Wednesday, March 21, 2018

Replacing the Privacy Act

Yesterday the government introduced a new Privacy Bill to the House. The bill is a wholesale replacement for the existing Privacy Act, which re-enacts existing law with a few tweaks. Most importantly, there are
restrictions on overseas use of information, mandatory reporting of data breaches, and new powers for the Privacy Commissioner to issue compliance notices. Unfortunately, it doesn't go far enough: prosecutions for breaches must still be brought by the (grossly underfunded) Director of Human Rights proceedings, and the penalties for ignoring the Privacy Commissioner's notices are derisory. There's also no move to correct the hole which renders journalists subject to the Act depending on whether they write books or articles - a nonsensical provision which significantly threatens media freedom. But all of this can be fixed by select committee, and hopefully it will be.

Meanwhile, its worth noting that this bill has been seven years in the making, stemming from a law Commission report way back in 2011. But despite agreeing the broad shape of the reforms back in 2014, the previous National government never bothered to enact them - protecting our privacy from abusive foreign corporations just not being a priority for them. The new government has made it a priority, and if the commencement date in the Bill - 1 July 2019 - is anything to go by, intends to enact it quickly.

Pointed criticism

How deceitful has NZDF been over Operation Burnham? Keigh Ng has put together a lovely data visualisation on the Herald, which challenges you to identify the villages and buildings from Hit and Run on commercially-sourced satellite photos. For most people, its a matter of ten or twenty seconds - a trivial amount of time compared to the 352 days NZDF took. And when you consider that they have rooms full of professional staff trained specifically in examining and analysing satellite imagery, it looks even worse. Almost as if they didn't want to do it, because that would mean admitting that their initial PR response was wrong...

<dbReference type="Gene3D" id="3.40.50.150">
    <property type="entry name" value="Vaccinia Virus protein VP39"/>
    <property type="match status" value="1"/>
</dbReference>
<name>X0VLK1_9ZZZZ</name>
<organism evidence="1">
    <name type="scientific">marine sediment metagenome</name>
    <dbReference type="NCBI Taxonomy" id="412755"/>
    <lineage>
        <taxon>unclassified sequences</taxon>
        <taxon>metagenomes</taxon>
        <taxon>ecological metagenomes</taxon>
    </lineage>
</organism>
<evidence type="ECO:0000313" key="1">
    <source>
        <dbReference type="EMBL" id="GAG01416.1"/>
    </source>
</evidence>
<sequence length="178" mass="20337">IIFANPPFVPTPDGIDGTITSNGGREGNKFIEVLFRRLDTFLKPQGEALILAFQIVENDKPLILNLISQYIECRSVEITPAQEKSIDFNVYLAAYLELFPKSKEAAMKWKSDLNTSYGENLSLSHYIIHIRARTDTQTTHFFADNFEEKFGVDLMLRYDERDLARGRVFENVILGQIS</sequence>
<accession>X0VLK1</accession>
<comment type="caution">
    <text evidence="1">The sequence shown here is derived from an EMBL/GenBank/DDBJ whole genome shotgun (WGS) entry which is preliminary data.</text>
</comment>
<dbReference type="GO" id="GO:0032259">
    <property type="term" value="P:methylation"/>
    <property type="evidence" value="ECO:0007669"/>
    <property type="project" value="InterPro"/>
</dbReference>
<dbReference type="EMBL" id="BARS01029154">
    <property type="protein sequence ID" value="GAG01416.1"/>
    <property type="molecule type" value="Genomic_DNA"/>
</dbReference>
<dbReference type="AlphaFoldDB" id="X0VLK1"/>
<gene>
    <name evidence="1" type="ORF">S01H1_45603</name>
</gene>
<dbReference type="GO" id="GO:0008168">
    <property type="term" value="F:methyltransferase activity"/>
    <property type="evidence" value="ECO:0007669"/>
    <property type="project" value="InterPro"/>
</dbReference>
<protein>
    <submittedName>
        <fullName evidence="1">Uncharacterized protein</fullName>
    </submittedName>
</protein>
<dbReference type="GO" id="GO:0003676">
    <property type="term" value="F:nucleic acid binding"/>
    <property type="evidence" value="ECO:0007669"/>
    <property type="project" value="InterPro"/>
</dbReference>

When a government agency lies to the public like this, it needs to be held accountable. And when it lies to the public about murdering innocent people in our name, there is an even stronger case. We need an inquiry into NZDF's handling of this. But we also need a criminal investigation into their war crimes and apparent attempts to pervert the course of justice. As for its head, Lt General Tim Keating, who oversaw all this: he needs to be fired. Not allowed to retire quietly in three months as scheduled, but fired. But knowing the way NZDF operates, they'll probably recommend him for a knighthood.

Member's Day

Today is a Member's Day, and one of wall-to-wall first readings. First up is Simeon Brown's Psychoactive Substances (Increasing Penalty for Supply and Distribution) Amendment Bill, a piece of classic law-and-order bullshit about filling prisons. Second is Kieran McAnulty's Employment Relations (Triangular Employment) Amendment Bill, which would improve the rights of contract workers in the "gig economy". It's a bill which has been a long time coming and which seems well justified in the modern employment market. Next there's Melissa Lee's Accident Compensation (Recent Migrants and Returning New Zealanders) Amendment Bill, which plugs a small hole in ACC coverage (a whole which NZ First is trying to make bigger). And finally there's Barbara Kuriger's Oranga Tamariki (Parent’s and Guardian’s Responsibility) Amendment Bill, which is yet more law and order bullshit from the party of pedophobes. If the House moves quickly, it could make a start on Denise Lee's utterly misnamed Employment (Pay Equity and Equal Pay) Bill, which is designed to make equal pay claims more difficult.

Angie Warren-Clark's Crimes (Offence of Blasphemous Libel) Amendment Bill has been withdrawn, since now ther's a government bill.

There should be a ballot for three or four new bills tomorrow, depending on how many they get through today.

Tuesday, March 20, 2018

Repealing Blasphemous Libel

Last month, Angie Warren-Clark's Crimes (Offence of Blasphemous Libel) Amendment Bill was drawn from the ballot, and the bill is likely to have its second reading tomorrow. But that apparently isn't fast enough for Andrew little - he's included a provision to repeal blasphemous libel in the government's new Crimes Amendment Bill, which he introduced to the House yesterday:

New Zealand's archaic anti-blasphemy law is to be scrapped under the new government.

Justice Minister Andrew Little introduced legislation on Monday to repeal the decades-old law.

Blasphemous libel is listed in the Crimes Act and comes with a punishment of up to a year in prison but has not been prosecuted since 1922 - and even then was unsuccessful.

Labour sought to repeal the law when in opposition last year, but National blocked its attempt, saying the public should first have a say.

The government's Crimes Amendment Bill will be considered by MPs later this year and people will have a chance to make submissions when it goes before a select committee.

The repeal is part of an omnibus to repeal old and outdated laws, including the year-and-a-day rule for homicide. Using a government bill generally means faster progress, though it can't have a first reading until Thursday.